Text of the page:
Estimating gigabytes from gigabases

Illumina publishes it's sequencing depths in terms of gigabases (1 billion bases == 1e9 bp), which makes sense.

But I also care about file sizes. :floppy_disk:

Does anyone have a heuristic for estimating gigabytes of .fastq data from gigabases of Illumina reads?

(This must depend on the size and complexity of the library in questions, but there has got to be a 'typical' range along with some theoretical upper and lower bounds.)

I'm also interested in compressed fastq sizes, but that's a follow-up question. :clamp:


Hi @colinbrislawn,
interesting question! It depends on a few things!

Depends on the character and file encoding.

Depends on length/content of the header lines as well!

But based on gigabases alone and assuming:

  1. that sequences and quality scores are the majority of content in a fastq file, so disregarding header lines for the moment;
  2. UTF-8 or ASCII

that would mean that 1 GB == 1e9 nt X 1 byte/base X 2 characters per base (nt and quality score) == 2e9 bytes == 2 GB

I don't have an exact answer, but let's do some back-of-the-envelope calculations. I don't have heaps of fastq data laying around to confirm, but a quick look at character count (with and without header lines) and filesize of the Greengenes rep seqs (fasta, close enough) confirms as much, e.g., just to grab the largest file:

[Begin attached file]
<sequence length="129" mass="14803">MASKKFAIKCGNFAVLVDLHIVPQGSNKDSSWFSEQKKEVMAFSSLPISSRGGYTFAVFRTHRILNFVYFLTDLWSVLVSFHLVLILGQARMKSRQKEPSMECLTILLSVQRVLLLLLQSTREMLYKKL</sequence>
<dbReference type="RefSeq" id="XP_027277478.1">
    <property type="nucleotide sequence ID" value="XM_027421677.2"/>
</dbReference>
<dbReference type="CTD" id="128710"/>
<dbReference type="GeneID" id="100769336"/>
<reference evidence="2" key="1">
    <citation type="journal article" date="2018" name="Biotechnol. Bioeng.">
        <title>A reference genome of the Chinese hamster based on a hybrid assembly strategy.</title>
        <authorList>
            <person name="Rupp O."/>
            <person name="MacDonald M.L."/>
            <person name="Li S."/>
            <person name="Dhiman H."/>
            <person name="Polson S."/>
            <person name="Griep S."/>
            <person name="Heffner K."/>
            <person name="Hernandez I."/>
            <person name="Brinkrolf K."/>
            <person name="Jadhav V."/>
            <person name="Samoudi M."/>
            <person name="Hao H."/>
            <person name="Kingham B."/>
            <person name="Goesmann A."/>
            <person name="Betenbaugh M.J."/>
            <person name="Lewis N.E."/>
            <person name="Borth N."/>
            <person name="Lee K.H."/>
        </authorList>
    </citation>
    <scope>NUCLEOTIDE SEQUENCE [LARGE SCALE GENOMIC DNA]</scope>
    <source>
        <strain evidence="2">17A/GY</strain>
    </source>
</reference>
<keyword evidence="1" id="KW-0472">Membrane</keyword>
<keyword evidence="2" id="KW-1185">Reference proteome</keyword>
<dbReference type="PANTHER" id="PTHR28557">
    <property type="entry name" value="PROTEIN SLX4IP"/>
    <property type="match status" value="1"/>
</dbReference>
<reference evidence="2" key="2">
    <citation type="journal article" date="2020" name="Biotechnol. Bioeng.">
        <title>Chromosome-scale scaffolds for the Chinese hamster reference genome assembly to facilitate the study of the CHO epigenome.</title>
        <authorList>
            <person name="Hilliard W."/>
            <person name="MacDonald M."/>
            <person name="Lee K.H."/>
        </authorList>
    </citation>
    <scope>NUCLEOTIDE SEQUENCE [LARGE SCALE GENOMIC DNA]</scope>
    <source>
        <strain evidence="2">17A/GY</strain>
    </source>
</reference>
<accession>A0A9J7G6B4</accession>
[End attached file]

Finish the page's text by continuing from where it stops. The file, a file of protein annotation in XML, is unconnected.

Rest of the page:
# number of bytes
wc -c 99_otus.fasta
 293189424 99_otus.fasta
# number of characters
wc -m 99_otus.fasta 
 293189424 99_otus.fasta
# number of characters, excluding header lines
grep -v '>' 99_otus.fasta | wc -m
 291498321 99_otus.fasta

The character count and byte count match!

So for fastq this will probably 1 gigabases == 2 gigabytes!

Might be a little different since Q scores can include some special characters, but I expect the difference is not all that big...


Thanks for the discussion, Nick!

I like how you approached this starting from the file formats themselves.

I ignored the theory and looked up the last few Illumina runs we did.

These are basepair counts and fastq.gz file sizes after bcl2fastq demultiplexing, which uses gzip -l 4

(Colors are the 'Time' each run started, which differentiates the runs.)

lm(GigaByte ~ GigaBase)

term estimate std.error statistic p.value
GigaBase 0.5538953 0.0035846 154.5227 0

1 billion basepairs take up around half a gig (compressed with gzip -l 4)

gz does between 2x to 5x compression on simple text, so this is pretty close to 1 base = 2 bytes without compression.

Code on GitHub: